Episode Recap

Jyoti Bansal came to America shortly after graduating from IIT Delhi in 1999, eager to put his knowledge to use in the startup world. He was an engineer at three different Silicon Valley startups before deciding he was ready to form his own. In 2008, Jyoti founded AppDynamics, an application performance management tool for the rapidly growing cloud-based distribution market. In his initial funding round, he attracted interest from seven VCs in one week. The company also attracted interest from customers including NBC Universal, Nike, FedEx, and Qualcomm. Less than nine years later, Jyoti sold AppDynamics to Cisco for $3.7 billion.

Here are a few of the things he learned a few things along the way:

 

Raising money as a first-time sole founder
Jyoti says your pitch to VCs needs these three parts to tell your “complete story”:

  • How this idea will become a billion-dollar company: Does the market exist and is it big enough?
  • External validation: What do potential customers think?
  • Selling yourself: Why should VCs invest in you?

 

Lessons learned:
Jyoti was working at another job when he began raising money for his new company. One VC asked if he really believed in AppDynamics, why he was he still working somewhere else? He quit his job the next day.

 

Finding product-market fit

  • You want five to ten customers paying for a similar business case to have early product-market fit. It took AppDynamics about 20 months to achieve that.
  • As the founder, Jyoti constantly talked to customers to find out what was working and what wasn’t.
  • You need to have at least 100 of these customer conversations.

 

Lessons learned:

  • Don’t assume you will get all or any of your customers through your investors. No investor has a Rolodex big enough to get the 100 customer meetings you need. You have to take that on yourself.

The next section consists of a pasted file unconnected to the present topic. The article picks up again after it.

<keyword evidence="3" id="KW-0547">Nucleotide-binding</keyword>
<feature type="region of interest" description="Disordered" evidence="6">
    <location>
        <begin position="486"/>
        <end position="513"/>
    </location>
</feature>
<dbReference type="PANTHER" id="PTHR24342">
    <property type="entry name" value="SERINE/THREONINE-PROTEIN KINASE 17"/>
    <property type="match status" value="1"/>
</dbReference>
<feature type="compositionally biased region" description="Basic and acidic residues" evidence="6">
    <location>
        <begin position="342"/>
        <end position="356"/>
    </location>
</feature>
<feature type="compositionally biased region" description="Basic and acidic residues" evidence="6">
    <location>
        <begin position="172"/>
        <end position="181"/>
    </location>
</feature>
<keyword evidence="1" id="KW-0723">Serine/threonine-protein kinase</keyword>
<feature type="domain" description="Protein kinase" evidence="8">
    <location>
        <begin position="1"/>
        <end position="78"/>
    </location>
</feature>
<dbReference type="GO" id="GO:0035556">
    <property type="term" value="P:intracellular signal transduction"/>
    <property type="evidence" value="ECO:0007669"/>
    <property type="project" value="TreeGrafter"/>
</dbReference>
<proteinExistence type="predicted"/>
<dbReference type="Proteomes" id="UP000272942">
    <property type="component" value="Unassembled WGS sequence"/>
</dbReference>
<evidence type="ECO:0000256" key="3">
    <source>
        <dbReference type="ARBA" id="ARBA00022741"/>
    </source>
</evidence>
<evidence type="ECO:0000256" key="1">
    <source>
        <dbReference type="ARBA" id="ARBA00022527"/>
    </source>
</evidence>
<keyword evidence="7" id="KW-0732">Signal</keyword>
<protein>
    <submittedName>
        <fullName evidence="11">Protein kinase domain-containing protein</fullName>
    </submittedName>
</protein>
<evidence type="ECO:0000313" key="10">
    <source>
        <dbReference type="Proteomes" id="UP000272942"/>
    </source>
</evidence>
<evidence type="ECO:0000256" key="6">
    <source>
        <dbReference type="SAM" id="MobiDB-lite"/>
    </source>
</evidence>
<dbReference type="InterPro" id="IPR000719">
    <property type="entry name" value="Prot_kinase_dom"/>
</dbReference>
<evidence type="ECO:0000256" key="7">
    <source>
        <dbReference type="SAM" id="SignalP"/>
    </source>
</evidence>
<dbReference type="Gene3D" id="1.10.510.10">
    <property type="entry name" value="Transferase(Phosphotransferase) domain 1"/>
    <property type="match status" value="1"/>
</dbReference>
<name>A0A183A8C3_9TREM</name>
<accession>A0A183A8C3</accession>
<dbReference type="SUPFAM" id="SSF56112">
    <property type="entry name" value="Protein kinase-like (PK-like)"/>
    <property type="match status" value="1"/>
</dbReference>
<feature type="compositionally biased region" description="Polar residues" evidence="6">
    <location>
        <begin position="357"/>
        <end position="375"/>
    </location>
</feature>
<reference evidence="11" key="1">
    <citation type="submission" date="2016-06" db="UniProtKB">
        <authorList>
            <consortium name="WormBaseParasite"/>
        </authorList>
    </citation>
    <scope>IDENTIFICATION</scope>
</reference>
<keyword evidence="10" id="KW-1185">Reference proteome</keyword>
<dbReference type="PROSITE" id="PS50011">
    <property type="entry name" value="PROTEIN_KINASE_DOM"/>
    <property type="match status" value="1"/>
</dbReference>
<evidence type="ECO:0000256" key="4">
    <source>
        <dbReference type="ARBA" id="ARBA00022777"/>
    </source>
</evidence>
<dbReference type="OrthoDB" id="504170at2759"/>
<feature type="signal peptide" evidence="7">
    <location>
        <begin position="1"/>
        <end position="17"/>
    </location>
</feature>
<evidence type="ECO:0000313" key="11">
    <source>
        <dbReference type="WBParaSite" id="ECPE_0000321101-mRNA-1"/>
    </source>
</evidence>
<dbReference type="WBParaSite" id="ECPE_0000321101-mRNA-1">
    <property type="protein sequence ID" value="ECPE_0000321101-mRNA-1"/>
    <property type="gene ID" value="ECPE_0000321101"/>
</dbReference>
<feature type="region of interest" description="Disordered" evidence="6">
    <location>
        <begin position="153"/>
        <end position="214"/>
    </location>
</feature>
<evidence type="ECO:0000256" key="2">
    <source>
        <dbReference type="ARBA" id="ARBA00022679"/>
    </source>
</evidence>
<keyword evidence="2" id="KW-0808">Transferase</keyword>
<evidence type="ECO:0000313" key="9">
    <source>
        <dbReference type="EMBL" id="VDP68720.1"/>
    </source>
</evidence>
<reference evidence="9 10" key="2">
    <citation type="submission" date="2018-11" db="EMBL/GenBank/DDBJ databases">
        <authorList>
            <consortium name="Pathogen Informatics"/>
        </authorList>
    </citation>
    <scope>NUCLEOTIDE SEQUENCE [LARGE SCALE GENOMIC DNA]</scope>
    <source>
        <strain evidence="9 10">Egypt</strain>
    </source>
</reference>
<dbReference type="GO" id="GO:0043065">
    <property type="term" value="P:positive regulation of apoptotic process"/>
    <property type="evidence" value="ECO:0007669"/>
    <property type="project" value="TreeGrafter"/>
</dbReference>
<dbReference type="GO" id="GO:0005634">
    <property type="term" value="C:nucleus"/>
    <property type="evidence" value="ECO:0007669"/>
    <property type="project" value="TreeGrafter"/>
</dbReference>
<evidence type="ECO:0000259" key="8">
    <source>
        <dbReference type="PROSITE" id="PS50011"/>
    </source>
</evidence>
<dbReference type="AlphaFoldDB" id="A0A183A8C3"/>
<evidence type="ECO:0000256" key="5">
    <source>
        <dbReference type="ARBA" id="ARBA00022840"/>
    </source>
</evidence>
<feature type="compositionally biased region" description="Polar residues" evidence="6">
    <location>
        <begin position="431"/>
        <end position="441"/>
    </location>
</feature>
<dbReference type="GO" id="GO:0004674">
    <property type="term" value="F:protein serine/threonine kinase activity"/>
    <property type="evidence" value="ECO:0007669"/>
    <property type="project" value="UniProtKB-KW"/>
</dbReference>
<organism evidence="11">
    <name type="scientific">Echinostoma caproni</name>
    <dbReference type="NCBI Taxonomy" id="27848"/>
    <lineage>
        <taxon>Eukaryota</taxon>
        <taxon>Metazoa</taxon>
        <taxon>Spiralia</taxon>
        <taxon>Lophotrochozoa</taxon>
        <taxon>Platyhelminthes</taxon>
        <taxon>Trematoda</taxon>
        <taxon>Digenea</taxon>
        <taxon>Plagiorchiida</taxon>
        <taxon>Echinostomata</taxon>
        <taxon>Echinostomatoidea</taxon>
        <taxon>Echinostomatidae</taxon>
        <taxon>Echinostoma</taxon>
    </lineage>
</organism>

• Be open to hearing “no”: Negative feedback is hard to hear, but it is helpful. Jyoti asked all “four horsemen of SaaS” if they would use his product. All four said no. It was the most brutal feedback he could’ve gotten, but it obviously led to good things.
  • Get the engineering team involved: the product-market fit process usually involves a lot of changes made quickly. Rather than selling his engineers on every change, Jyoti opened customer calls up to everyone so they could hear the motivation behind the changes for themselves.

 

From founder to CEO
As a young immigrant from a technical background, Jyoti had to prove that he could handle the business side of his company as well as he could the technical side.

 

Lessons learned:
The three things you have to master as a CEO:

  • Technology: this is what investors bought into in the first place.
  • People: you aren’t doing this by yourself anymore. You have to learn how to recruit, inspire, lead, and manage people.
  • Sales: this is your number one job now. You are selling yourself, your idea, your company, and your product.
  • If you can’t or don’t want to learn this yourself, it’s time to bring in a CEO.

 

Pulling back
You can’t focus on scale if you’re micromanaging. Now is the time to trust your team. Hire salespeople to do the selling for you. Don’t be directly involved in every single sale.

 

Lessons learned:
Jyoti realized that he didn’t know enough about sales to know who to hire as salespeople, and didn’t have the time to learn. He hired a VP of sales and VP of marketing to fill in his knowledge gaps.

 

___

You can find the latest episode(s) here or wherever you get your podcasts.

 

LINKS

Cisco buys AppDynamics for $3.7 billion

AppDynamics completes first funding round

“The Four Horsemen of Saas”

AppDynamics raises $11 million in Series B round

Jyoti Bansal’s new company: Harness